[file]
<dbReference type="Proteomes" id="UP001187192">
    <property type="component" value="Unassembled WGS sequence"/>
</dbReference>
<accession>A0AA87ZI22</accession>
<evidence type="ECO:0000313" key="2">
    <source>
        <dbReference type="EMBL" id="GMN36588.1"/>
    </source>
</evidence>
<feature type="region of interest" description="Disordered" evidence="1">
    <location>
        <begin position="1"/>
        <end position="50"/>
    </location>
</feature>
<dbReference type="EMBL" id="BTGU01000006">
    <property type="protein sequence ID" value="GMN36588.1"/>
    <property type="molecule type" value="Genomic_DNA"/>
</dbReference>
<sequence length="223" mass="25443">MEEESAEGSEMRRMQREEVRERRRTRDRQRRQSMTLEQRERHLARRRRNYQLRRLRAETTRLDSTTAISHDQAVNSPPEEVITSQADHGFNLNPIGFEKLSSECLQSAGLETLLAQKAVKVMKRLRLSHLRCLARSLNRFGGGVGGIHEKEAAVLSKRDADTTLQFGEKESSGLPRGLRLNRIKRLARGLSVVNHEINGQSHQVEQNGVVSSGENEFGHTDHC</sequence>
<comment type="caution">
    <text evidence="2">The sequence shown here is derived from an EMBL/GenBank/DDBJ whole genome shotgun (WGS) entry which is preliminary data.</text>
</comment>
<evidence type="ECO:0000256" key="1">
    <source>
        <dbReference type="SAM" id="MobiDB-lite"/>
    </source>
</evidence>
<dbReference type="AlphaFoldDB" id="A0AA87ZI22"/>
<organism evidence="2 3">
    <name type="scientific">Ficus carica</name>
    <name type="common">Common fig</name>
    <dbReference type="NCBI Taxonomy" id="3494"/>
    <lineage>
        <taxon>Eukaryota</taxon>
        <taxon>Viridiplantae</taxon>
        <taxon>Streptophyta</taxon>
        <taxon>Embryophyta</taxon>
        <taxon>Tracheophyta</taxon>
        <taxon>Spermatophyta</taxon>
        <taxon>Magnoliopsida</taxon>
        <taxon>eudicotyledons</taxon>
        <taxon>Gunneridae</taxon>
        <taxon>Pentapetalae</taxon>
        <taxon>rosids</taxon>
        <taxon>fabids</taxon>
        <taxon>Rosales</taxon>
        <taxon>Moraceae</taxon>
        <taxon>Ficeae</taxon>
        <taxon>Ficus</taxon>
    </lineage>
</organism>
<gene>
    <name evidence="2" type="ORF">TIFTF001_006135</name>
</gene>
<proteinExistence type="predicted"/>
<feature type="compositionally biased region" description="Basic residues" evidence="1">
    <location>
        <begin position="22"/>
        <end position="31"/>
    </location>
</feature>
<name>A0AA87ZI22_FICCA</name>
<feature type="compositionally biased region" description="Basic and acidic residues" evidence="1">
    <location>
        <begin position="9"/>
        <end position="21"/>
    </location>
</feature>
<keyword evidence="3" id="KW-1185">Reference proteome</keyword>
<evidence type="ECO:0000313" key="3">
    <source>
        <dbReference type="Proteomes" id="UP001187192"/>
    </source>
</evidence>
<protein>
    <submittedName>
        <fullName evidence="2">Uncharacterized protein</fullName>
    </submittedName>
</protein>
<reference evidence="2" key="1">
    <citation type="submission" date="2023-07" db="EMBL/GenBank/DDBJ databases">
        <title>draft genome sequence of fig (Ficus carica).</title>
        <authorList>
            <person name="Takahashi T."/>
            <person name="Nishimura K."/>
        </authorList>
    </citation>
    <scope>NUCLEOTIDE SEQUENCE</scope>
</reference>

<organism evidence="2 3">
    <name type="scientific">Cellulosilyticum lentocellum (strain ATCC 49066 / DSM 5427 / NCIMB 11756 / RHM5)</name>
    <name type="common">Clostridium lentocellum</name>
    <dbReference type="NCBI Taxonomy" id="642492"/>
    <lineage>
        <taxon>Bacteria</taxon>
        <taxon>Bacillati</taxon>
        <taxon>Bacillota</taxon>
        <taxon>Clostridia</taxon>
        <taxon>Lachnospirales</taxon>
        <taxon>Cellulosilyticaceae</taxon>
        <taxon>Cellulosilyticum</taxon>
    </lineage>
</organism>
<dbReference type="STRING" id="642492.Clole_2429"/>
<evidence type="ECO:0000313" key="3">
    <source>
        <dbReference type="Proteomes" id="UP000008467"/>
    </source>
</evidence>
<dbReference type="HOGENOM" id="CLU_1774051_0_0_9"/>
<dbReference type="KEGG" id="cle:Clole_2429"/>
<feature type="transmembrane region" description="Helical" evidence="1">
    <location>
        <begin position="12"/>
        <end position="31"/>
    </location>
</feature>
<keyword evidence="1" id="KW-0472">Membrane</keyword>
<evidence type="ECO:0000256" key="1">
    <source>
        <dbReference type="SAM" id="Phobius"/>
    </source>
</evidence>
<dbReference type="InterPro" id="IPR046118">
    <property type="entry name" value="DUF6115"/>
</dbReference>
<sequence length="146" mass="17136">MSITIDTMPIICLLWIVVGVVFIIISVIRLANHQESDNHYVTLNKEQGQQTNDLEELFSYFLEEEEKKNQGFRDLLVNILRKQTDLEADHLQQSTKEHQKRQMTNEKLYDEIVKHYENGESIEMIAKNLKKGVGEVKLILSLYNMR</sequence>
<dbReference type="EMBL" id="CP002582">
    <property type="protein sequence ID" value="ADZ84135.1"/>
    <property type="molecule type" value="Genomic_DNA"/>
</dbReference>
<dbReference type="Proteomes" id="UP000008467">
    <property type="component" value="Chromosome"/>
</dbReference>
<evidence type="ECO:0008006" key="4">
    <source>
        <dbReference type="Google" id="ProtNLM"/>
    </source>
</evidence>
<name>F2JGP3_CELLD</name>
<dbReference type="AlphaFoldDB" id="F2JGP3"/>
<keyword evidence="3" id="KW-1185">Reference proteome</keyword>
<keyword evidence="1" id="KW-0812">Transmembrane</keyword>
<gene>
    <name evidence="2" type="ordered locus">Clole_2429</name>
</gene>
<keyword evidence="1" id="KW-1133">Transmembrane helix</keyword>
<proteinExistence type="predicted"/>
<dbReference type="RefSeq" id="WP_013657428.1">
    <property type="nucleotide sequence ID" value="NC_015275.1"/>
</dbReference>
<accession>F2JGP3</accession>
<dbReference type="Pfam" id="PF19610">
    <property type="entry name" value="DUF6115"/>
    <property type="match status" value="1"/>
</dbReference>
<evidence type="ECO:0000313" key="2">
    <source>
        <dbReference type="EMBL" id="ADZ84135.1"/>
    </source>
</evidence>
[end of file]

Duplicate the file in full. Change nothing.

<dbReference type="Proteomes" id="UP001187192">
    <property type="component" value="Unassembled WGS sequence"/>
</dbReference>
<accession>A0AA87ZI22</accession>
<evidence type="ECO:0000313" key="2">
    <source>
        <dbReference type="EMBL" id="GMN36588.1"/>
    </source>
</evidence>
<feature type="region of interest" description="Disordered" evidence="1">
    <location>
        <begin position="1"/>
        <end position="50"/>
    </location>
</feature>
<dbReference type="EMBL" id="BTGU01000006">
    <property type="protein sequence ID" value="GMN36588.1"/>
    <property type="molecule type" value="Genomic_DNA"/>
</dbReference>
<sequence length="223" mass="25443">MEEESAEGSEMRRMQREEVRERRRTRDRQRRQSMTLEQRERHLARRRRNYQLRRLRAETTRLDSTTAISHDQAVNSPPEEVITSQADHGFNLNPIGFEKLSSECLQSAGLETLLAQKAVKVMKRLRLSHLRCLARSLNRFGGGVGGIHEKEAAVLSKRDADTTLQFGEKESSGLPRGLRLNRIKRLARGLSVVNHEINGQSHQVEQNGVVSSGENEFGHTDHC</sequence>
<comment type="caution">
    <text evidence="2">The sequence shown here is derived from an EMBL/GenBank/DDBJ whole genome shotgun (WGS) entry which is preliminary data.</text>
</comment>
<evidence type="ECO:0000256" key="1">
    <source>
        <dbReference type="SAM" id="MobiDB-lite"/>
    </source>
</evidence>
<dbReference type="AlphaFoldDB" id="A0AA87ZI22"/>
<organism evidence="2 3">
    <name type="scientific">Ficus carica</name>
    <name type="common">Common fig</name>
    <dbReference type="NCBI Taxonomy" id="3494"/>
    <lineage>
        <taxon>Eukaryota</taxon>
        <taxon>Viridiplantae</taxon>
        <taxon>Streptophyta</taxon>
        <taxon>Embryophyta</taxon>
        <taxon>Tracheophyta</taxon>
        <taxon>Spermatophyta</taxon>
        <taxon>Magnoliopsida</taxon>
        <taxon>eudicotyledons</taxon>
        <taxon>Gunneridae</taxon>
        <taxon>Pentapetalae</taxon>
        <taxon>rosids</taxon>
        <taxon>fabids</taxon>
        <taxon>Rosales</taxon>
        <taxon>Moraceae</taxon>
        <taxon>Ficeae</taxon>
        <taxon>Ficus</taxon>
    </lineage>
</organism>
<gene>
    <name evidence="2" type="ORF">TIFTF001_006135</name>
</gene>
<proteinExistence type="predicted"/>
<feature type="compositionally biased region" description="Basic residues" evidence="1">
    <location>
        <begin position="22"/>
        <end position="31"/>
    </location>
</feature>
<name>A0AA87ZI22_FICCA</name>
<feature type="compositionally biased region" description="Basic and acidic residues" evidence="1">
    <location>
        <begin position="9"/>
        <end position="21"/>
    </location>
</feature>
<keyword evidence="3" id="KW-1185">Reference proteome</keyword>
<evidence type="ECO:0000313" key="3">
    <source>
        <dbReference type="Proteomes" id="UP001187192"/>
    </source>
</evidence>
<protein>
    <submittedName>
        <fullName evidence="2">Uncharacterized protein</fullName>
    </submittedName>
</protein>
<reference evidence="2" key="1">
    <citation type="submission" date="2023-07" db="EMBL/GenBank/DDBJ databases">
        <title>draft genome sequence of fig (Ficus carica).</title>
        <authorList>
            <person name="Takahashi T."/>
            <person name="Nishimura K."/>
        </authorList>
    </citation>
    <scope>NUCLEOTIDE SEQUENCE</scope>
</reference>

<organism evidence="2 3">
    <name type="scientific">Cellulosilyticum lentocellum (strain ATCC 49066 / DSM 5427 / NCIMB 11756 / RHM5)</name>
    <name type="common">Clostridium lentocellum</name>
    <dbReference type="NCBI Taxonomy" id="642492"/>
    <lineage>
        <taxon>Bacteria</taxon>
        <taxon>Bacillati</taxon>
        <taxon>Bacillota</taxon>
        <taxon>Clostridia</taxon>
        <taxon>Lachnospirales</taxon>
        <taxon>Cellulosilyticaceae</taxon>
        <taxon>Cellulosilyticum</taxon>
    </lineage>
</organism>
<dbReference type="STRING" id="642492.Clole_2429"/>
<evidence type="ECO:0000313" key="3">
    <source>
        <dbReference type="Proteomes" id="UP000008467"/>
    </source>
</evidence>
<dbReference type="HOGENOM" id="CLU_1774051_0_0_9"/>
<dbReference type="KEGG" id="cle:Clole_2429"/>
<feature type="transmembrane region" description="Helical" evidence="1">
    <location>
        <begin position="12"/>
        <end position="31"/>
    </location>
</feature>
<keyword evidence="1" id="KW-0472">Membrane</keyword>
<evidence type="ECO:0000256" key="1">
    <source>
        <dbReference type="SAM" id="Phobius"/>
    </source>
</evidence>
<dbReference type="InterPro" id="IPR046118">
    <property type="entry name" value="DUF6115"/>
</dbReference>
<sequence length="146" mass="17136">MSITIDTMPIICLLWIVVGVVFIIISVIRLANHQESDNHYVTLNKEQGQQTNDLEELFSYFLEEEEKKNQGFRDLLVNILRKQTDLEADHLQQSTKEHQKRQMTNEKLYDEIVKHYENGESIEMIAKNLKKGVGEVKLILSLYNMR</sequence>
<dbReference type="EMBL" id="CP002582">
    <property type="protein sequence ID" value="ADZ84135.1"/>
    <property type="molecule type" value="Genomic_DNA"/>
</dbReference>
<dbReference type="Proteomes" id="UP000008467">
    <property type="component" value="Chromosome"/>
</dbReference>
<evidence type="ECO:0008006" key="4">
    <source>
        <dbReference type="Google" id="ProtNLM"/>
    </source>
</evidence>
<name>F2JGP3_CELLD</name>
<dbReference type="AlphaFoldDB" id="F2JGP3"/>
<keyword evidence="3" id="KW-1185">Reference proteome</keyword>
<keyword evidence="1" id="KW-0812">Transmembrane</keyword>
<gene>
    <name evidence="2" type="ordered locus">Clole_2429</name>
</gene>
<keyword evidence="1" id="KW-1133">Transmembrane helix</keyword>
<proteinExistence type="predicted"/>
<dbReference type="RefSeq" id="WP_013657428.1">
    <property type="nucleotide sequence ID" value="NC_015275.1"/>
</dbReference>
<accession>F2JGP3</accession>
<dbReference type="Pfam" id="PF19610">
    <property type="entry name" value="DUF6115"/>
    <property type="match status" value="1"/>
</dbReference>
<evidence type="ECO:0000313" key="2">
    <source>
        <dbReference type="EMBL" id="ADZ84135.1"/>
    </source>
</evidence>